Most stories have only one beginning; I, however, am blessed to have many.
May 15, 2009 – Instead of walking with my graduating class at Yankee stadium, I was 3,000 miles to the west and receiving my first dose of chemotherapy.
I talked to my college swim coach, Lauren, that morning. She had been diagnosed with stage 4 colon cancer the month before. Nuggets of wisdom I have since dubbed Laurenisms, she said, “Don’t hang onto what the doctors tell you,” and secondly, “Whatever you do, stay positive.”
September 10, 2009 – Merely four months later that first little Laurenism blossomed. I had completed 6 cycles of ABVD chemotherapy and was ready to get back to “normal,” when I was told that not only did the chemo prove ineffective against my cancer, but my scans had been significantly misread. Due to the location and size of the mass covering my right lung, the doctors at Scripps in San Diego recommended a treatment program that would have the effect of, “…if you used to run a few miles, you might only be able to make it around the block.”
“I cannot make any decisions today,” I told the doctor and walked out in pursuit of a second opinion. My plans to take the LSAT would have to take a backseat; the battle for my life had just begun.
February 18, 2010 – Nurses came into my room on the “protective isolation” floor at UCLA Ronald Reagan around 7am, two little infusion bags containing stem cells in hand and singing “Happy Birthday.” The stem cells looked like frozen tomato bisque and were absorbed into my system much faster than the other crap, but I knew the most trying weeks still lay ahead. I had just completed high-dose chemo, the effects of which my body would endure over the next unknown number of days until the stem cells took root in my bone marrow, regenerating a new-and-improved immune system.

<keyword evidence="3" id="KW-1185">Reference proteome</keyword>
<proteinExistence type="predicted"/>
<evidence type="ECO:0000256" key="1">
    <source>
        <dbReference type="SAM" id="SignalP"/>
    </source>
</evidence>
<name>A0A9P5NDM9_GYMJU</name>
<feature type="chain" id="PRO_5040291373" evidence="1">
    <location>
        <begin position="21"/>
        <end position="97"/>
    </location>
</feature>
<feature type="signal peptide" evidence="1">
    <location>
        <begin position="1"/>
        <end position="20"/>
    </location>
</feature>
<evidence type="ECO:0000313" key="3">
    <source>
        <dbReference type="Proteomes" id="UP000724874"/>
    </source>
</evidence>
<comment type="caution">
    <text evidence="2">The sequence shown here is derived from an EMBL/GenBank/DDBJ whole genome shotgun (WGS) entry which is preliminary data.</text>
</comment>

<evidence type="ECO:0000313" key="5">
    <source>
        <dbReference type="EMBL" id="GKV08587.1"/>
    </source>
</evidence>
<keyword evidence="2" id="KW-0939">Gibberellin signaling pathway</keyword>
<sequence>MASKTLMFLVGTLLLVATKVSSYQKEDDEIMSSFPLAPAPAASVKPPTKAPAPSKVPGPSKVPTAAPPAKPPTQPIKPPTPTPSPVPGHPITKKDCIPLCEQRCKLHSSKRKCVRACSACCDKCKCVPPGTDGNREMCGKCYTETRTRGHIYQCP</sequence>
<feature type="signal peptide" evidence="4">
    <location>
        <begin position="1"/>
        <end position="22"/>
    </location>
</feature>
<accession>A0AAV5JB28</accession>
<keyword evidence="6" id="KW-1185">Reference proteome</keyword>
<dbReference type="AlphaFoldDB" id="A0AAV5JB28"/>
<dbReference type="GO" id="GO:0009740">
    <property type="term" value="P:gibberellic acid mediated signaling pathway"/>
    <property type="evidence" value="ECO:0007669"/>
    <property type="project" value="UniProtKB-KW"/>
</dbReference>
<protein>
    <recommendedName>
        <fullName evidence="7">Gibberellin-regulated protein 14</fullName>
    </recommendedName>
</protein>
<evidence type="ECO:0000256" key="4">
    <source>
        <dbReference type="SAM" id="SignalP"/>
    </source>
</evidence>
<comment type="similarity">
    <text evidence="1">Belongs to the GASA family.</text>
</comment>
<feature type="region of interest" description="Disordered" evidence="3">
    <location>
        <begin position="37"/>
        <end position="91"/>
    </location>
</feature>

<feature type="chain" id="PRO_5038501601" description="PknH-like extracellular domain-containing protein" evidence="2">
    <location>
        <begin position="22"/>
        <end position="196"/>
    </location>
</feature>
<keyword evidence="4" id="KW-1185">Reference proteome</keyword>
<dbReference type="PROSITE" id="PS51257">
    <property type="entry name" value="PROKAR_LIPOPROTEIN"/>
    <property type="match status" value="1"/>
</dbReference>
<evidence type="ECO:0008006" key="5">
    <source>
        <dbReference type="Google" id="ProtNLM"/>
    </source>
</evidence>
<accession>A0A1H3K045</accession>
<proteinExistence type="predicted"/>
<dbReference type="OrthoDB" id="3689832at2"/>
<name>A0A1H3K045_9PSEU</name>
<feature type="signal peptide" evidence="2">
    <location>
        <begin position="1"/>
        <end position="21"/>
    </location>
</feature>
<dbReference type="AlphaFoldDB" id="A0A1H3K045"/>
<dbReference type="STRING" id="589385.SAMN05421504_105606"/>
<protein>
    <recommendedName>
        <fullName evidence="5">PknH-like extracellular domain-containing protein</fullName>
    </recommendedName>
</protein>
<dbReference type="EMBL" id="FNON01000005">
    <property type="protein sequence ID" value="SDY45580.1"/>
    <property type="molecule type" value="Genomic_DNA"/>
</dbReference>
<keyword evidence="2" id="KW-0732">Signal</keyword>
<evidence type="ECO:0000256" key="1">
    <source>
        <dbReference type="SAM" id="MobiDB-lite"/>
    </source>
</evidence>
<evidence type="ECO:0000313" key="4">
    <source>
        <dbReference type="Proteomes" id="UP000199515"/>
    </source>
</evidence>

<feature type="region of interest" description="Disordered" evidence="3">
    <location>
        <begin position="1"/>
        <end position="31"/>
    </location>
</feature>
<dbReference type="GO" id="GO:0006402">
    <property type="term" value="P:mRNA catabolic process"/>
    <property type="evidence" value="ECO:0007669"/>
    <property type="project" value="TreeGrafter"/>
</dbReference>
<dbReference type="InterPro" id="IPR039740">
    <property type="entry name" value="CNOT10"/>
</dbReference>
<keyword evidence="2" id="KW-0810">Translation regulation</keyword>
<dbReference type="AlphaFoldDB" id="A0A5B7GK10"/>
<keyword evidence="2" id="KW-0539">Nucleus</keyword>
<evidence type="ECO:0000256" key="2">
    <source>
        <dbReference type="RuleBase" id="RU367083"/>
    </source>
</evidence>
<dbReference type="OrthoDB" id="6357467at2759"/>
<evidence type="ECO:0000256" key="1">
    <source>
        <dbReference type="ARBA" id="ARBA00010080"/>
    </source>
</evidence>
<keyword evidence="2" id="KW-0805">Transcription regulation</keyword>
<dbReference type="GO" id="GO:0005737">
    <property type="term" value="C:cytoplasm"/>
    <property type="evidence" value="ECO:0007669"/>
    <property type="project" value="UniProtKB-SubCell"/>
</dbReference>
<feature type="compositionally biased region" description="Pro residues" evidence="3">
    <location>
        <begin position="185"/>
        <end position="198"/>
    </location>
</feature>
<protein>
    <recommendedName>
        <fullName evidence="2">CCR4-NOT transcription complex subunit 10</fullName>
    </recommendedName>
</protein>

In reference to my blood type, one of the nurses remarked, “B positive, be positive!”
All I could think about was what Lauren had told me months before: Laurenism #2. Hold onto myself, Alli D, and stay positive. And what other choice did I have? It was in blood, literally.
September 19, 2011 – It had been a year since I finished radiation therapy at UCSD Moore’s Cancer Center. I was on the plane, flying back to San Diego after attending Lauren’s memorial service in New York. Emotions high since I landed in New York 36 hours prior and let the reality settle, I had wanted to say “thank you” to her family, but I couldn’t find the nerve to lift my eyes to theirs. The memory of standing in her office back in 2008, together brainstorming what might be causing our shared shoulder pain was all too vivid and the “what ifs” naturally fleeted across my mind.
But it was during that 6-hour flight that I opened my laptop and began drafting an email to my club coach, Joe. In light of an awfully negative series of events, I felt the urge to do something momentously positive – not only for myself, but to inspire others with their own challenges, none too small, to see that life really is beautiful.
What I proposed was to do something universally understood as challenging, some even call it impossible: to swim the English Channel. Incredibly fortunate to have a second chance at life, it was understood that I had also just gained the motivation to attempt such a feat. Joe was on board without hesitation and the training began, Lauren’s voice waking me up before dawn every morning. ”Cut the crap,” she says, smile on her face, of course.